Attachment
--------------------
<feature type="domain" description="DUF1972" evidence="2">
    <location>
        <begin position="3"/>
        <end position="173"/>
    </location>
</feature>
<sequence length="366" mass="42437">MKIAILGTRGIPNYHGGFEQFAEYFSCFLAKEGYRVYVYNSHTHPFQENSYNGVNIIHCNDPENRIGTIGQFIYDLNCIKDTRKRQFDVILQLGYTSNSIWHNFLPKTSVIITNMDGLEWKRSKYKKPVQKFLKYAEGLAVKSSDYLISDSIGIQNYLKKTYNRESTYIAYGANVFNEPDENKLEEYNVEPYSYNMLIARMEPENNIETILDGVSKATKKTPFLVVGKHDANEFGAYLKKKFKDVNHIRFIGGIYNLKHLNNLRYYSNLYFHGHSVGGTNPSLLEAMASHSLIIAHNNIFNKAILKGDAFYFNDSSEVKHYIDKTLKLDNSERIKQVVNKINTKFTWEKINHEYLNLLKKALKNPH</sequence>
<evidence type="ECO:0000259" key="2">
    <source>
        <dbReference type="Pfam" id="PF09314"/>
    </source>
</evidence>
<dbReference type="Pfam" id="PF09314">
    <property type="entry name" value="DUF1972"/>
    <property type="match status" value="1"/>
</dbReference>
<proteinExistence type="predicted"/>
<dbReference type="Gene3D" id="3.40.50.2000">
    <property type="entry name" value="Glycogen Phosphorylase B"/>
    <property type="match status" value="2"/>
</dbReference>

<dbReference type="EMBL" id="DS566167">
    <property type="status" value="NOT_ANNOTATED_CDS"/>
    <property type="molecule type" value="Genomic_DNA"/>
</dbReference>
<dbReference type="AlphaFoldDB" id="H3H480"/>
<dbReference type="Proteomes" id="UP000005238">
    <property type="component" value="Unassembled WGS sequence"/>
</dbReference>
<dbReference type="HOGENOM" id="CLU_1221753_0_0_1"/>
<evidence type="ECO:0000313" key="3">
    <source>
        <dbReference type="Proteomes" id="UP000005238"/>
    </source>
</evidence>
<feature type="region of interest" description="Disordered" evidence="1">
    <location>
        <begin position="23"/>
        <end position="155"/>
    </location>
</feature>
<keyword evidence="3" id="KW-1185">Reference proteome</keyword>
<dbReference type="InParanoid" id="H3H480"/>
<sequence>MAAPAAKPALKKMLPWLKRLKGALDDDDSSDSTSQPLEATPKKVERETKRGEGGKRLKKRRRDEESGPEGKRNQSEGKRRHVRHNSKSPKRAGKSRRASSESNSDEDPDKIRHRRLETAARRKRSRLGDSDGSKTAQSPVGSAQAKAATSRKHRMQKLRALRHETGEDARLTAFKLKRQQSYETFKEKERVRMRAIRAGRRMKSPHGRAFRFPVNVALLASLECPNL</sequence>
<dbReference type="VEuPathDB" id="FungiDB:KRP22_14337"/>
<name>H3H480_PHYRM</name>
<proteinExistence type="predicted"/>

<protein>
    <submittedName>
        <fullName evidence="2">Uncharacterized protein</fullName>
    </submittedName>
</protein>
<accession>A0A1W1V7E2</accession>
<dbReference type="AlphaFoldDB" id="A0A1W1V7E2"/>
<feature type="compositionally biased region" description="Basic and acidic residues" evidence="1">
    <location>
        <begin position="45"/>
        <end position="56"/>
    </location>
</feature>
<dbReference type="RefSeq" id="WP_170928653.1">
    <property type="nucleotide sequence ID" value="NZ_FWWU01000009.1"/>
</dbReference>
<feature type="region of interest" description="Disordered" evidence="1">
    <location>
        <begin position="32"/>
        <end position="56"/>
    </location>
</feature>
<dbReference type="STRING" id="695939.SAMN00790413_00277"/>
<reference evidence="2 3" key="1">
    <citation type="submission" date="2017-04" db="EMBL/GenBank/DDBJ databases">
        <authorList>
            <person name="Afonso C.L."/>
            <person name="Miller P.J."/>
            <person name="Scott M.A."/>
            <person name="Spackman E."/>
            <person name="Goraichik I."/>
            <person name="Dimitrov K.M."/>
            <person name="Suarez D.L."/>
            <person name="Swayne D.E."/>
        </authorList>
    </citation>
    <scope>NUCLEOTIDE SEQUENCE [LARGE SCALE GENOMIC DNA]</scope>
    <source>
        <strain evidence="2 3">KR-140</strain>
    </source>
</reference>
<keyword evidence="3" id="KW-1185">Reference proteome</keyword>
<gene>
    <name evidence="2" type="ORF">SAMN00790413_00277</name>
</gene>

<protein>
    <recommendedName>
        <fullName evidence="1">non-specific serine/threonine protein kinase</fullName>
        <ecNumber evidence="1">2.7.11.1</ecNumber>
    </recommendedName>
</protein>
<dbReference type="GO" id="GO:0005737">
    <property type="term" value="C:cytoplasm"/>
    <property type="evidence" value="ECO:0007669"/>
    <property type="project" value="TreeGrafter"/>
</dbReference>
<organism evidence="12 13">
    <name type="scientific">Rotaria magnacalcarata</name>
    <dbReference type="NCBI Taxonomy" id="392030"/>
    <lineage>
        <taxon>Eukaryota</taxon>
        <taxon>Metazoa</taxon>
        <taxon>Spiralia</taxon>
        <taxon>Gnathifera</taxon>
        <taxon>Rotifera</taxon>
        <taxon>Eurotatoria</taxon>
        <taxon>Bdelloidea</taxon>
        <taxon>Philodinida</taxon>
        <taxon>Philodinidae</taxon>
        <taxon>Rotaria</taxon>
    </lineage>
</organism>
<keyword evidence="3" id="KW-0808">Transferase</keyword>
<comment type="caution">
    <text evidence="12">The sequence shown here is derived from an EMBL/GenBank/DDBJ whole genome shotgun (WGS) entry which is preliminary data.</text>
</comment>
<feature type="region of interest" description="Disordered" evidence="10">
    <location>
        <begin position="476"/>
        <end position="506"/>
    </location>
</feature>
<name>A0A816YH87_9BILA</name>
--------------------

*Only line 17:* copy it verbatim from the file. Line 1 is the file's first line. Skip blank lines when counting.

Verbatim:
<proteinExistence type="predicted"/>